For my blog post today about Conrad Black's Richard M. Nixon: A Life in Full, I will use as my starting-point something that Black says on page 614. The context is the aftermath of a June 10, 1969 press conference that Nixon gave about the Vietnam War.
"It was a very strong
performance, and Nixon engaged in what would become a drearily
predictable habit: telephoning supporters to a late hour asking them how
they thought he had done. It is astonishing that a man of Nixon's
intelligence would not realize how this demonstrable insecurity, when
all he had to do was wait for a few hours and he would learn how people
thought he had done, would undermine the confidence of his staff."
are we doing? Many of us would like to receive positive feedback, or
some indication that we are on the right track. Sometimes, we get that
in this world. At other times, we don't, and we're left wondering how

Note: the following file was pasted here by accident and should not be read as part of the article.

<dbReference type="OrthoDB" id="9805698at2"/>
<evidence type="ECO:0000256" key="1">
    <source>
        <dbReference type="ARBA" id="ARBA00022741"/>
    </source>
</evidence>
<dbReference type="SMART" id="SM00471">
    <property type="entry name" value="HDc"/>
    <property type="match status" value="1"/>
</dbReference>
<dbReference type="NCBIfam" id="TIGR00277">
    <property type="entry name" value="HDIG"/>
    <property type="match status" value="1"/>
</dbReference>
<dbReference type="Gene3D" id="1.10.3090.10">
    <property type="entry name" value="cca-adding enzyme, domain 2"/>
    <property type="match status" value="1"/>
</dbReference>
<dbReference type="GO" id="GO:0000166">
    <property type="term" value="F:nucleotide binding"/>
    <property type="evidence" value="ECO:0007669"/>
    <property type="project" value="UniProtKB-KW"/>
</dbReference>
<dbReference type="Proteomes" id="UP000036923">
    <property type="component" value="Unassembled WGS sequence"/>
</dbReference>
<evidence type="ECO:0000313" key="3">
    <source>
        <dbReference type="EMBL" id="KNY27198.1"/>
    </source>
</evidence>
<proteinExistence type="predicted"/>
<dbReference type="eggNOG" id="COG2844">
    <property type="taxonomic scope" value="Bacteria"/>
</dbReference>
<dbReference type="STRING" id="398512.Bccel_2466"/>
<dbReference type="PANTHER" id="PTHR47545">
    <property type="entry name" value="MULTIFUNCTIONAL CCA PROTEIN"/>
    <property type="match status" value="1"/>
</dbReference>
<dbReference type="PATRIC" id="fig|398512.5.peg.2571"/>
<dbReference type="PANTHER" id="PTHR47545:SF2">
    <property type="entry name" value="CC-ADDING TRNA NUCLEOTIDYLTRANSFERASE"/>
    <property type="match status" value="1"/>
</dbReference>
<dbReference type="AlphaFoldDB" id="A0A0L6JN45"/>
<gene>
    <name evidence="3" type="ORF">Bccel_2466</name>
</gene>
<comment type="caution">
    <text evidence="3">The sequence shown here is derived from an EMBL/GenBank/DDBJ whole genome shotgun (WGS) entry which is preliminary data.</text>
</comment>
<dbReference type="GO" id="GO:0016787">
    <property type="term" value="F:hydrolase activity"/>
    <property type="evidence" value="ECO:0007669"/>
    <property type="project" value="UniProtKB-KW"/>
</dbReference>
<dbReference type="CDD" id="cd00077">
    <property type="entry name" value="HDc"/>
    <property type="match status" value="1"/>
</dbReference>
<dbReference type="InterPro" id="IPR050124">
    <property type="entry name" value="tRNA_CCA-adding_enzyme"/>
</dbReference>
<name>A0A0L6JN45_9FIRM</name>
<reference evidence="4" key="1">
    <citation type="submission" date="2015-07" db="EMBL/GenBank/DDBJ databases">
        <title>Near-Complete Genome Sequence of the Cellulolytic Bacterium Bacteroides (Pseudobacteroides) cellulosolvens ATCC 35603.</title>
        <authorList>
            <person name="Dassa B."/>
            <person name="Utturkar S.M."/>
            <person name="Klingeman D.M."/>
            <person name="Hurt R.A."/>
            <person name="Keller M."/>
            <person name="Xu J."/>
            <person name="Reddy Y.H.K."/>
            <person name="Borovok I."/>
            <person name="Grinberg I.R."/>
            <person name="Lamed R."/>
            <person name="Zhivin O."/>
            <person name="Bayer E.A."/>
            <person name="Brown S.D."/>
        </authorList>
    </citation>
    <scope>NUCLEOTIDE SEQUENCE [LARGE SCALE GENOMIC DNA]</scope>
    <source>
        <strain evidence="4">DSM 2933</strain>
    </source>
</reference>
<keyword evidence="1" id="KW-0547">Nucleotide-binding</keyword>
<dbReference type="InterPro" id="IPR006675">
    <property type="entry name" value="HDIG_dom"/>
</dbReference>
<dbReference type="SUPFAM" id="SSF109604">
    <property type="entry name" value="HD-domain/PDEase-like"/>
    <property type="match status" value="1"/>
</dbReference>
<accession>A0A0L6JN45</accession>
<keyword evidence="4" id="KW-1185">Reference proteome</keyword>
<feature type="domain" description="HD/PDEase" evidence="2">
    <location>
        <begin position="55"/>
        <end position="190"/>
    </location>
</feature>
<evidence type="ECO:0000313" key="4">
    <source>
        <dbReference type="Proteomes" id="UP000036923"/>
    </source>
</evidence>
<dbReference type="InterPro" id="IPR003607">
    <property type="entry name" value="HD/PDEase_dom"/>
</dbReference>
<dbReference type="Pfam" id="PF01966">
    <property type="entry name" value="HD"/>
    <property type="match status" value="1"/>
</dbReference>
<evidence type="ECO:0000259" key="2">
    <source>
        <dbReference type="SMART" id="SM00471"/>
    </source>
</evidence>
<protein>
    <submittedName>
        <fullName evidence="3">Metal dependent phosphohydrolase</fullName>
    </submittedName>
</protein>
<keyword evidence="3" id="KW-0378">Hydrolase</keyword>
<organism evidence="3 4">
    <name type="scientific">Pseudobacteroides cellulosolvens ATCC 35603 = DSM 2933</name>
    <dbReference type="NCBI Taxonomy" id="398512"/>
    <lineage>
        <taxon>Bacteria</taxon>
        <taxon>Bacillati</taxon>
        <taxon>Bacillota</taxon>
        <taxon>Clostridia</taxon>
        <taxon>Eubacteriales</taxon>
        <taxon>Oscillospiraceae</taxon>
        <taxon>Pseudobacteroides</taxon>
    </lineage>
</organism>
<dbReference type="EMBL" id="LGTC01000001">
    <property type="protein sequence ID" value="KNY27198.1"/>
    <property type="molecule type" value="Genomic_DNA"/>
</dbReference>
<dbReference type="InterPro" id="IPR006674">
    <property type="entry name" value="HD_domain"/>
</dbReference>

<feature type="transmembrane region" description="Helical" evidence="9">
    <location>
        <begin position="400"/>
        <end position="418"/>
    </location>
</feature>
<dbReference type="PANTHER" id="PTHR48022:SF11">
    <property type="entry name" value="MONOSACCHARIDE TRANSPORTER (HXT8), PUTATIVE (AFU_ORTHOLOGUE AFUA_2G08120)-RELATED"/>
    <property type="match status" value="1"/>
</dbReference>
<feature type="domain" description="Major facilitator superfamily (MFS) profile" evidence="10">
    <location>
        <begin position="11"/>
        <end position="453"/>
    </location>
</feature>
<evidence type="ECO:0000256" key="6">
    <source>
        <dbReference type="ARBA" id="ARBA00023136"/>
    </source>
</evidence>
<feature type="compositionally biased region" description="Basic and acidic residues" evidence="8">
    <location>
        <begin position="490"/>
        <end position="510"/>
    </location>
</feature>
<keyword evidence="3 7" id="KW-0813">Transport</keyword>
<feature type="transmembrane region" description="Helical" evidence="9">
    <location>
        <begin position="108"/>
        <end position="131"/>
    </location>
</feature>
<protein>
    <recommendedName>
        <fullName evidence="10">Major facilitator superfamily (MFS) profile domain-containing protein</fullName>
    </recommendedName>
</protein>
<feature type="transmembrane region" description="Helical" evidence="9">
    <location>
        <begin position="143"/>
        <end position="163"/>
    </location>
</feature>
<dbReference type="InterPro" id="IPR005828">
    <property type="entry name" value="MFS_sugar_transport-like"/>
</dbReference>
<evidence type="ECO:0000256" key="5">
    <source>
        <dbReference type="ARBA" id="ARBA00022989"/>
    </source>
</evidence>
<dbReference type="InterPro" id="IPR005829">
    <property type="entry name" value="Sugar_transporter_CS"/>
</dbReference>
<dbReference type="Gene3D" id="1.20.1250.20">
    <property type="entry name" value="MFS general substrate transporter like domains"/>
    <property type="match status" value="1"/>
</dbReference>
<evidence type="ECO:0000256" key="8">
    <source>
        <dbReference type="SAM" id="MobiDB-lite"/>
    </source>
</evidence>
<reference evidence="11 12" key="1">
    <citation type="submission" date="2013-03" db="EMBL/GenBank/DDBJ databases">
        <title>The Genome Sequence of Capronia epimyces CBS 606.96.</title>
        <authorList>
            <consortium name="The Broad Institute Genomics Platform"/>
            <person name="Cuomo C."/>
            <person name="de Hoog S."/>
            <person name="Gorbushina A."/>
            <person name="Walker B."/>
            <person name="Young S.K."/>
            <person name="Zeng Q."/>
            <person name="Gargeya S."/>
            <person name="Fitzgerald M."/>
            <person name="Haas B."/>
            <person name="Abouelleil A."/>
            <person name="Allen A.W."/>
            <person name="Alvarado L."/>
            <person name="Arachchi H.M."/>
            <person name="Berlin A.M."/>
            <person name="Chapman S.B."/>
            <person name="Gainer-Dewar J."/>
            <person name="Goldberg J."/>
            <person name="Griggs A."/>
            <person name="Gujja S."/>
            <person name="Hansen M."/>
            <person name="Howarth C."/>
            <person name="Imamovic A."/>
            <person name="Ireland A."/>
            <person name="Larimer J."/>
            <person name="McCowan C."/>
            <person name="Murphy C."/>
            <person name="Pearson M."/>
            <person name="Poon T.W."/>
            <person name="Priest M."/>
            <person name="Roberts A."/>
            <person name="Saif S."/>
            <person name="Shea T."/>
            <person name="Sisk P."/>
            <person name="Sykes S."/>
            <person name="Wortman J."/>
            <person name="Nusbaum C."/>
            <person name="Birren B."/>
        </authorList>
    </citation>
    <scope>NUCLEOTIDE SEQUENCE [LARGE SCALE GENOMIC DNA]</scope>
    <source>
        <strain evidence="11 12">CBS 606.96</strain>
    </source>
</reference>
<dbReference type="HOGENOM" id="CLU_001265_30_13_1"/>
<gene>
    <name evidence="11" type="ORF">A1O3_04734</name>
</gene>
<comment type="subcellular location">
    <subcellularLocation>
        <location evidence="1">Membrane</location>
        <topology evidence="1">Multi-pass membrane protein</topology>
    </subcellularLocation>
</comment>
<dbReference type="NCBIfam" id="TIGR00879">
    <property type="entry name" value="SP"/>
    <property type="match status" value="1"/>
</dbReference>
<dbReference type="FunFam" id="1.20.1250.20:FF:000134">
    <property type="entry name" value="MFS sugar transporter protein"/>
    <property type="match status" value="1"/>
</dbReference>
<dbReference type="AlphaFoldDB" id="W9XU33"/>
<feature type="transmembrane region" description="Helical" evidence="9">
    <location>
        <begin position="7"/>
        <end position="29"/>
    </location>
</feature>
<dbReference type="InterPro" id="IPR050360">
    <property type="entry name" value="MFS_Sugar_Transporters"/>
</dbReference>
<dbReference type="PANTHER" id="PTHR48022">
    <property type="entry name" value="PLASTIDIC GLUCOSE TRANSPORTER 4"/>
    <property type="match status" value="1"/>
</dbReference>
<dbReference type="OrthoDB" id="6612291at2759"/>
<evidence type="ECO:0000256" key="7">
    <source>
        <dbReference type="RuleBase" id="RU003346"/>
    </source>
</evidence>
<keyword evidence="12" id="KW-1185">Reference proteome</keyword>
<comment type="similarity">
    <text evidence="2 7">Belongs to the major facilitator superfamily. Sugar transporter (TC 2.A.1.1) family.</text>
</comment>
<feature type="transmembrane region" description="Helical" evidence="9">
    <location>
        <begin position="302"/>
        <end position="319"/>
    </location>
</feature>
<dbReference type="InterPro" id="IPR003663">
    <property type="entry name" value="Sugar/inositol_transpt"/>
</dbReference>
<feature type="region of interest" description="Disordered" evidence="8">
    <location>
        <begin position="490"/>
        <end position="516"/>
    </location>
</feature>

exactly we are doing, and what we can do better. I don't think that
Nixon was always paralyzed by insecurity about how he was doing. When
he was a Congressman investigating the Alger Hiss case, for example, he
just did the work that he needed to do, even though he did not know what
the exact outcome would be in terms of his own political career. (Even
Roger Morris, who is quite critical of Nixon, acknowledges this.)
That's a good rule of thumb: just keep on doing the work, sowing the
seeds, hoping that there will be a harvest. If you try, you may or may
not succeed; if you don't try, you won't succeed. While being a
self-starter is commendable, though, it's still nice to get a pat on the
back, every once in a while.